All across the world, digital currencies saw a spike in adoption and usage, and Africa was no different. The continent has held on to its position as the world’s fastest growing digital currency market, with countries like Kenya and Nigeria seeing some of the highest peer-to-peer trading volumes in the world. Bitcoin SV continued to make its mark, going beyond the hype and speculation and being used to make payments, with Centbee leading this charge.
Bitcoin SV adoption
Globally, 2021 was when Bitcoin SV set itself apart from BTC, BCH, Ethereum, and every other major blockchain project. Bitcoin SV became the world’s most data-rich blockchain network this year and mined record-sized blocks on the regular.
In Africa, the revolution was just as strong, if not even more so. With its very low fees and instant transactions, Bitcoin SV has offered people an alternative payment method that allows them to also send funds cross-border without the inconvenience and high costs they have had to contend with for decades.
Centbee led the BSV revolution in Africa, opening up even more avenues for its users to spend their BSV on day-to-day transactions. On top of being able to pay for ride-hailing services like Uber, streaming services like Netflix, Apple Music, buy airtime, pay for electricity, and more, Centbee has added a feature allowing users to shop at major shopping outlets.
Centbee’s potential was recognized in 2021 by local regulators, and in April, it emerged as one of the six firms selected to join a local watchdog’s regulatory sandbox. The sandbox, conducted by the Intergovernmental Fintech Working Group (IFWG), received applications from over 50 fintech firms, but only six made the cut.
Centbee’s Mint Money, which focuses on cross-border funds remittance powered by Bitcoin SV, was admitted into the regulatory sandbox a few months later.
Domineum Blockchain Solutions is yet another firm that has pushed for Bitcoin SV adoption in the continent. Unlike Centbee, Domineum focuses more on the application of the BSV blockchain, offering a Blockchain-as-a-Service product line, and has projects in Nigeria and Sierra Leonne.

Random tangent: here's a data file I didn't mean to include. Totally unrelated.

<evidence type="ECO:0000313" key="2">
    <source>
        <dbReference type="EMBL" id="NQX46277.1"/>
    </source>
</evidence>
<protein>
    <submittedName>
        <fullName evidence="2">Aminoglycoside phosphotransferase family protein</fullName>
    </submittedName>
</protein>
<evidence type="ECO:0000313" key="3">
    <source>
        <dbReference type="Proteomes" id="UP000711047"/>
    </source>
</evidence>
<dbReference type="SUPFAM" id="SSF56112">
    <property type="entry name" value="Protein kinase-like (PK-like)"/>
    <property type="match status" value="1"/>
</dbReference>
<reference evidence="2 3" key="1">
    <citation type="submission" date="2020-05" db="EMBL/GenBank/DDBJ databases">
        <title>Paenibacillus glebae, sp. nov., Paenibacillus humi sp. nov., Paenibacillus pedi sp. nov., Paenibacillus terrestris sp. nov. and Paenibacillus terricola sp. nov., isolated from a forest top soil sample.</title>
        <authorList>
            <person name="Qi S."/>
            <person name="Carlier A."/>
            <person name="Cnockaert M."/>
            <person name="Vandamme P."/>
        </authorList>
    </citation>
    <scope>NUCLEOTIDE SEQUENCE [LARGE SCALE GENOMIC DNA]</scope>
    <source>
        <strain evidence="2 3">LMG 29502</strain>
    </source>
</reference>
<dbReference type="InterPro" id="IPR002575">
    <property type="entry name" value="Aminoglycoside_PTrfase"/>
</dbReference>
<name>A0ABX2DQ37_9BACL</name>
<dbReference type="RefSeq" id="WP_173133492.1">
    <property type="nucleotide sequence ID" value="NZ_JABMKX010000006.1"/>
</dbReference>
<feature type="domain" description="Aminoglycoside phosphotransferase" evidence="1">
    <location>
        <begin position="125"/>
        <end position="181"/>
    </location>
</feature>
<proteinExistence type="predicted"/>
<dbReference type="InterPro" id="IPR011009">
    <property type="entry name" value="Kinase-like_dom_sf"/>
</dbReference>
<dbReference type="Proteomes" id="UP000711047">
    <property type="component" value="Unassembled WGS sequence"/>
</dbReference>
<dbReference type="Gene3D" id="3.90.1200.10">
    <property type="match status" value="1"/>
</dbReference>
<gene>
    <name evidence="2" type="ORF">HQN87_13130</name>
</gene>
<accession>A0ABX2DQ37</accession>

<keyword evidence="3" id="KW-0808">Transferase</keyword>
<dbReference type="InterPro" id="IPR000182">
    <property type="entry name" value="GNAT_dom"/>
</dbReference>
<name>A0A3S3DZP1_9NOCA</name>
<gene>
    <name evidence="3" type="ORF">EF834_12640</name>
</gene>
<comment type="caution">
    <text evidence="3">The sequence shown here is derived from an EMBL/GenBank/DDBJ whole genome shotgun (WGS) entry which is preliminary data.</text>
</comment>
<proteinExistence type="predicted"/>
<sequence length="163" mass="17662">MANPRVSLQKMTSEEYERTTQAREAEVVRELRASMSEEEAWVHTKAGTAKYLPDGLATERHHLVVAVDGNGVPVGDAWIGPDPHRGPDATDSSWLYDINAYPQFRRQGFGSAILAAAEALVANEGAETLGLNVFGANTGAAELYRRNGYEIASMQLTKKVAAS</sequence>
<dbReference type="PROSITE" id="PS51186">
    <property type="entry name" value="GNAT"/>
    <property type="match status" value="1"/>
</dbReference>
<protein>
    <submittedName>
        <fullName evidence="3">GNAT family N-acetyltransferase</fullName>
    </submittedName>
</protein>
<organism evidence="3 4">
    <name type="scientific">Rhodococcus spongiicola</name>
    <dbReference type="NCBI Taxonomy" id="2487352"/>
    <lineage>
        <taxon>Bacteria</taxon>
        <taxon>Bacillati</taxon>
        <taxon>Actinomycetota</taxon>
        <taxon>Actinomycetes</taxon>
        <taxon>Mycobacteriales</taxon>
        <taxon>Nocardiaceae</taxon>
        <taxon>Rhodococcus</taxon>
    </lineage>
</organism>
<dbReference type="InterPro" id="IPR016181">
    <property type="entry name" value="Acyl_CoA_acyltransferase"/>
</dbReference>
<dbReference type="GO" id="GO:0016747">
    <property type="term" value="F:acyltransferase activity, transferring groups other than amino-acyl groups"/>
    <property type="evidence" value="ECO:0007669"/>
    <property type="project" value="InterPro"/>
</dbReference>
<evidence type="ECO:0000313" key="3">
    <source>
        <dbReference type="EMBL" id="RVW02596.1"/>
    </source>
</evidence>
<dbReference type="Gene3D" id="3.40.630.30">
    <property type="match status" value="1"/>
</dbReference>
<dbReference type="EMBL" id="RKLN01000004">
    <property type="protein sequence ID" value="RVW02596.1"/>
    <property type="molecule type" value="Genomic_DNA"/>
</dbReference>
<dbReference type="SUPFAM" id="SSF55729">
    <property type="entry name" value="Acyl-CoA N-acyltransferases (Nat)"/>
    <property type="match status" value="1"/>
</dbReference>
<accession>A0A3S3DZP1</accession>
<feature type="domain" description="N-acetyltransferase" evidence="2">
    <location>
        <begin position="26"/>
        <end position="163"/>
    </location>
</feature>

In Nigeria, the company is developing a land records management system. It is also working with the Ministry of the Interior in the West African country to put marriage records on the BSV blockchain.
In another major highlight for Bitcoin SV, VXPASS opened its blockchain-based COVID-19 vaccination verification program to licensed medical practitioners and patients. VXPASS is a platform built on Bitcoin SV, partnered with a local initiative in Lesotho to leverage the blockchain to make vaccine card distributions and other logistics in the country paperless.
Digital currency adoption
While in years past, Africa has shown great potential in digital currency adoption, the region set new records and set the pace for adoption globally this year.
Throughout the year, African heads of state and other leaders have called on the people to adopt digital currencies as they could open up new opportunities for the region. In August, Ghana’s vice president stated that digital currencies could enhance trade in the continent, while Zimbabwe’s finance minister called for digital currency integration in cross-border remittances.
The continent heeded the rallying calls, with Africa seeing a 1,200% growth in digital currency adoption, according to data from Chainalysis. The report revealed that the need for cheaper remittances, the rise of P2P trading, and saving needs were the biggest factors. In 12 months starting in July 2020, the region received $106 billion as five countries from the region ranked in the top 20 of the Global Crypto Adoption Index.